“(also implying a regression back from the future that Marx thought would come after profit-makers – take that Hegelian Marxism!).”

    Well from the very beginning of the Manifesto:
    “Freeman and slave, patrician and plebeian, lord and serf, guild-master and journeyman, in a word, oppressor and oppressed, stood in constant opposition to one another, carried on an uninterrupted, now hidden, now open fight, a fight that each time ended, either in a revolutionary reconstitution of society at large, *or in the common ruin of the contending classes.*” [*my emphasis]

    So Marx/Engels certainly saw the possibility of a regression – which nevertheless gave birth to a more productive, superseding form of economy. Of course in the present case ” the common ruin of the contending classes” will result in the destruction of the human race; hence the use of the past tense in the above quote. So yes, there will be no “Hegelian supersession” of capitalism, only confirming the view of the same by Marx/Engels: capitalism truly is the highest and final form of society based upon the exploitation of labor.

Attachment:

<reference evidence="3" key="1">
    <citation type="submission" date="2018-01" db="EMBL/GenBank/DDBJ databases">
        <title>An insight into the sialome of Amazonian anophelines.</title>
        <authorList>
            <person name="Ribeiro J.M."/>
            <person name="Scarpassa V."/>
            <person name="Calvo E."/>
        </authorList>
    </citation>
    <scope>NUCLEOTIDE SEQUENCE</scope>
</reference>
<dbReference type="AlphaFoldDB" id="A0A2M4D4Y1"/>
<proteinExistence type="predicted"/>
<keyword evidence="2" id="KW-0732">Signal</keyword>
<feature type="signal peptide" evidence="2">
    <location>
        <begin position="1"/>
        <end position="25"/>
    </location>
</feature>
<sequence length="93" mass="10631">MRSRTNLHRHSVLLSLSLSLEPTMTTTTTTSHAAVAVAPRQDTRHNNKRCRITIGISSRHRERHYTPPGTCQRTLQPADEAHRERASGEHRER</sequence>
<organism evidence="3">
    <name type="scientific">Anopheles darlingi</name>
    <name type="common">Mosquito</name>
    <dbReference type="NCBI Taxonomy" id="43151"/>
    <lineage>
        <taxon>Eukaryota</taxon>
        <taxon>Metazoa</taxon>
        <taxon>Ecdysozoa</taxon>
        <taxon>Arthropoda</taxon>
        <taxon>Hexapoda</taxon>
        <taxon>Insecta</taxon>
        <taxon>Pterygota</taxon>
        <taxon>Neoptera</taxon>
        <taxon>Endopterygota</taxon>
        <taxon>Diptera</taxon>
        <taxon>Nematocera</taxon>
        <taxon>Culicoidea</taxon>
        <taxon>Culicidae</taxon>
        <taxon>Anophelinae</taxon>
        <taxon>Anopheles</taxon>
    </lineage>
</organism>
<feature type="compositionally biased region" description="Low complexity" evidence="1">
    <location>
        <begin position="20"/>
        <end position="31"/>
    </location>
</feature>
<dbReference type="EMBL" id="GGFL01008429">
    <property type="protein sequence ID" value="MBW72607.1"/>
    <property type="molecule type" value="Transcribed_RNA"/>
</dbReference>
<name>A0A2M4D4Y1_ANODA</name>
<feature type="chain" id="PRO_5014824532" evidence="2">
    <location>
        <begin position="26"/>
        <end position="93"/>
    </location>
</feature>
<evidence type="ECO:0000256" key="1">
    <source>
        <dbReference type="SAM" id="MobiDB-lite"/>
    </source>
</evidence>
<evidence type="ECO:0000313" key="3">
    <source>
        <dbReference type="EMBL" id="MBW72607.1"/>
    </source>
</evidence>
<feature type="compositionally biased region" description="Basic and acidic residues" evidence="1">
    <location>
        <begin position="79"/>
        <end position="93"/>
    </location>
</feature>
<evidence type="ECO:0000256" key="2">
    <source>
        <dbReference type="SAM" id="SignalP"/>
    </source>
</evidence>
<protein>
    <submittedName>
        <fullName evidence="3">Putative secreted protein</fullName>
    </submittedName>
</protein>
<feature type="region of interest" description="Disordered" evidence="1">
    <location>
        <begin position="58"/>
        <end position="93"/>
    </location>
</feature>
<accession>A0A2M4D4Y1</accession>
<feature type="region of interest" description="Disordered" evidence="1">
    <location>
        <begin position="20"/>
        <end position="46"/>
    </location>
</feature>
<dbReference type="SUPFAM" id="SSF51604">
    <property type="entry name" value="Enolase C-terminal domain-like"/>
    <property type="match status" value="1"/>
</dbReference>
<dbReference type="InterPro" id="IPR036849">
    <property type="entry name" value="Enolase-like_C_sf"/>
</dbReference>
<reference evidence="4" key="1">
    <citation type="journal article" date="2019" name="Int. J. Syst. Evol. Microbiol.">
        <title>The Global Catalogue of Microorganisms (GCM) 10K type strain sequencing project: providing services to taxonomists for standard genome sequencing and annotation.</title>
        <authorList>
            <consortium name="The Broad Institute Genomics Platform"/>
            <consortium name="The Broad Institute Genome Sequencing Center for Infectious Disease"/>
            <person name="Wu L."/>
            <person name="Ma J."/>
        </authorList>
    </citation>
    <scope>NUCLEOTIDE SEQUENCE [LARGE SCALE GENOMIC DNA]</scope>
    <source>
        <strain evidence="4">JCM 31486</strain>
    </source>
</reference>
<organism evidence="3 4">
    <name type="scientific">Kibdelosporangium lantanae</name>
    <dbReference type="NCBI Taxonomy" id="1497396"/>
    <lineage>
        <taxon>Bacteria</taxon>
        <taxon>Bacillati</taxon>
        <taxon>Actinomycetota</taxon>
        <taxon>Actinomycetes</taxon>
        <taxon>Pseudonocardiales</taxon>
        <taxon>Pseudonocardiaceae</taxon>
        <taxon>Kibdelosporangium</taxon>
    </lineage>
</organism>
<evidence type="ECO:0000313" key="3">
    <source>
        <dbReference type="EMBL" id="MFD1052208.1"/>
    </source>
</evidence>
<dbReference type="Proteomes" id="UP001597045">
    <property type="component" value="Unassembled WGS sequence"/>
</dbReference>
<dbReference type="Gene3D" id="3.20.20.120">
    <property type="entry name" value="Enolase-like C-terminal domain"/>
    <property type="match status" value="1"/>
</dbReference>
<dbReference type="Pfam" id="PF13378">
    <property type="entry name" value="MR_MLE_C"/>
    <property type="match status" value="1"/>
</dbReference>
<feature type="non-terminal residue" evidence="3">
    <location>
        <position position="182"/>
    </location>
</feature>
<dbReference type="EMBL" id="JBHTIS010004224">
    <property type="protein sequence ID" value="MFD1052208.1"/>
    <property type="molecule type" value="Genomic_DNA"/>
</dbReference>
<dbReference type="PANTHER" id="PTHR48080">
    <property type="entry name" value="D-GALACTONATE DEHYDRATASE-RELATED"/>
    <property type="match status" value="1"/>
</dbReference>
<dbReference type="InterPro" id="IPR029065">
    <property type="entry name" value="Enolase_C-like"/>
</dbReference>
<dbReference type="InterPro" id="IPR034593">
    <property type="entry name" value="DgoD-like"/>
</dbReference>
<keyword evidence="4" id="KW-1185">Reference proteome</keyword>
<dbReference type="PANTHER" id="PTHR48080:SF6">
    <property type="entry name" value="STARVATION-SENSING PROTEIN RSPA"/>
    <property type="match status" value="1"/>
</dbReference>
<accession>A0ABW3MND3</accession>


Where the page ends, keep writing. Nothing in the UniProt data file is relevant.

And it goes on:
But the question of rent is a very important one, but frequently overlooked. In fact it has a long history in economic thought going back to Adam Smith’s time, and was a touchstone of Ricardian political economy, whose key achievement was the expulsion of rent as a factor of (input to) production, reduced to a passive income gratis due to factors extraneous to capitalist production. The classical economists assumed that over the long run 1) profits fell with accumulation; 2) rents grew with accumulation; 3) and therefore profits and rents would vary inversely over time, although this is not a directly determinate relation between the two. The question of these macro-economic long term relations has tended to fall from sight, and it would be extremely worthwhile to revive them.